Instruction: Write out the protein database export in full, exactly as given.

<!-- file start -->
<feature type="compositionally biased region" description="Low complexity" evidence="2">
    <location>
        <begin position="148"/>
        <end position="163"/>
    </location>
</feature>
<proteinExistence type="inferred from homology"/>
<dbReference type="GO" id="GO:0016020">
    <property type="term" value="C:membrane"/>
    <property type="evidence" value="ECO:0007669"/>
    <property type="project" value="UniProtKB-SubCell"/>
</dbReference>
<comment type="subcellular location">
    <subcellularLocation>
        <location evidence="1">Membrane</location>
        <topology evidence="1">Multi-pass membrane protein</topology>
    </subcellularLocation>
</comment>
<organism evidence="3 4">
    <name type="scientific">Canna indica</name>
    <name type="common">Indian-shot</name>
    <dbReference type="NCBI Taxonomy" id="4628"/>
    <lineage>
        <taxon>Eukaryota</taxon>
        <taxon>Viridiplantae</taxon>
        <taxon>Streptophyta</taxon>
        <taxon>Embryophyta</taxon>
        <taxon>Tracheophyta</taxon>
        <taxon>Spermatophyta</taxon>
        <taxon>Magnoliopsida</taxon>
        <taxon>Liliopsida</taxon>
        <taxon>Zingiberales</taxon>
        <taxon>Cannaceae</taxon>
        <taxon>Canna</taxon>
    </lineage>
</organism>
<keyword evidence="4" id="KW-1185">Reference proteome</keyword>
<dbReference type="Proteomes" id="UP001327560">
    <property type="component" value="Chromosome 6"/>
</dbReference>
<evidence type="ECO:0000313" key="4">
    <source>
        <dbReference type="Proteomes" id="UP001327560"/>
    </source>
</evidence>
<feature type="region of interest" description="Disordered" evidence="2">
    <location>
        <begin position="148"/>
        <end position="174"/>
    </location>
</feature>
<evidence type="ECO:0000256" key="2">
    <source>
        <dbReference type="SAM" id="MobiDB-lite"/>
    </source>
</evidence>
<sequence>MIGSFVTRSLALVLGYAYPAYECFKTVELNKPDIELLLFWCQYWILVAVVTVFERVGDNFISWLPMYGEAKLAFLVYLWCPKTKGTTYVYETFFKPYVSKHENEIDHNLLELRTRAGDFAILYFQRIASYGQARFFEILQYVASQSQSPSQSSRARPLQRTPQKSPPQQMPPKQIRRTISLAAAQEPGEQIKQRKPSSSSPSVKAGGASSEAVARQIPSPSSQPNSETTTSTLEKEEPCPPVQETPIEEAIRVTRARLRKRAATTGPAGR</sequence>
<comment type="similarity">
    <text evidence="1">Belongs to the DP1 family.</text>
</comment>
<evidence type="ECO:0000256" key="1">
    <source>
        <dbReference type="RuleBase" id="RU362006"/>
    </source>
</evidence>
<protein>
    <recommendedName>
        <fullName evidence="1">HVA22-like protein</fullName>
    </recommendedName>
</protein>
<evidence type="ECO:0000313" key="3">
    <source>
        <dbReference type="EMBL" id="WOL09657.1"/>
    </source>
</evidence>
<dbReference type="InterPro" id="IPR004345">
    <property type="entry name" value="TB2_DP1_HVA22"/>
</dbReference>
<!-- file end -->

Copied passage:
<feature type="compositionally biased region" description="Low complexity" evidence="2">
    <location>
        <begin position="148"/>
        <end position="163"/>
    </location>
</feature>
<proteinExistence type="inferred from homology"/>
<dbReference type="GO" id="GO:0016020">
    <property type="term" value="C:membrane"/>
    <property type="evidence" value="ECO:0007669"/>
    <property type="project" value="UniProtKB-SubCell"/>
</dbReference>
<comment type="subcellular location">
    <subcellularLocation>
        <location evidence="1">Membrane</location>
        <topology evidence="1">Multi-pass membrane protein</topology>
    </subcellularLocation>
</comment>
<organism evidence="3 4">
    <name type="scientific">Canna indica</name>
    <name type="common">Indian-shot</name>
    <dbReference type="NCBI Taxonomy" id="4628"/>
    <lineage>
        <taxon>Eukaryota</taxon>
        <taxon>Viridiplantae</taxon>
        <taxon>Streptophyta</taxon>
        <taxon>Embryophyta</taxon>
        <taxon>Tracheophyta</taxon>
        <taxon>Spermatophyta</taxon>
        <taxon>Magnoliopsida</taxon>
        <taxon>Liliopsida</taxon>
        <taxon>Zingiberales</taxon>
        <taxon>Cannaceae</taxon>
        <taxon>Canna</taxon>
    </lineage>
</organism>
<keyword evidence="4" id="KW-1185">Reference proteome</keyword>
<dbReference type="Proteomes" id="UP001327560">
    <property type="component" value="Chromosome 6"/>
</dbReference>
<evidence type="ECO:0000313" key="4">
    <source>
        <dbReference type="Proteomes" id="UP001327560"/>
    </source>
</evidence>
<feature type="region of interest" description="Disordered" evidence="2">
    <location>
        <begin position="148"/>
        <end position="174"/>
    </location>
</feature>
<evidence type="ECO:0000256" key="2">
    <source>
        <dbReference type="SAM" id="MobiDB-lite"/>
    </source>
</evidence>
<sequence>MIGSFVTRSLALVLGYAYPAYECFKTVELNKPDIELLLFWCQYWILVAVVTVFERVGDNFISWLPMYGEAKLAFLVYLWCPKTKGTTYVYETFFKPYVSKHENEIDHNLLELRTRAGDFAILYFQRIASYGQARFFEILQYVASQSQSPSQSSRARPLQRTPQKSPPQQMPPKQIRRTISLAAAQEPGEQIKQRKPSSSSPSVKAGGASSEAVARQIPSPSSQPNSETTTSTLEKEEPCPPVQETPIEEAIRVTRARLRKRAATTGPAGR</sequence>
<comment type="similarity">
    <text evidence="1">Belongs to the DP1 family.</text>
</comment>
<evidence type="ECO:0000256" key="1">
    <source>
        <dbReference type="RuleBase" id="RU362006"/>
    </source>
</evidence>
<protein>
    <recommendedName>
        <fullName evidence="1">HVA22-like protein</fullName>
    </recommendedName>
</protein>
<evidence type="ECO:0000313" key="3">
    <source>
        <dbReference type="EMBL" id="WOL09657.1"/>
    </source>
</evidence>
<dbReference type="InterPro" id="IPR004345">
    <property type="entry name" value="TB2_DP1_HVA22"/>
</dbReference>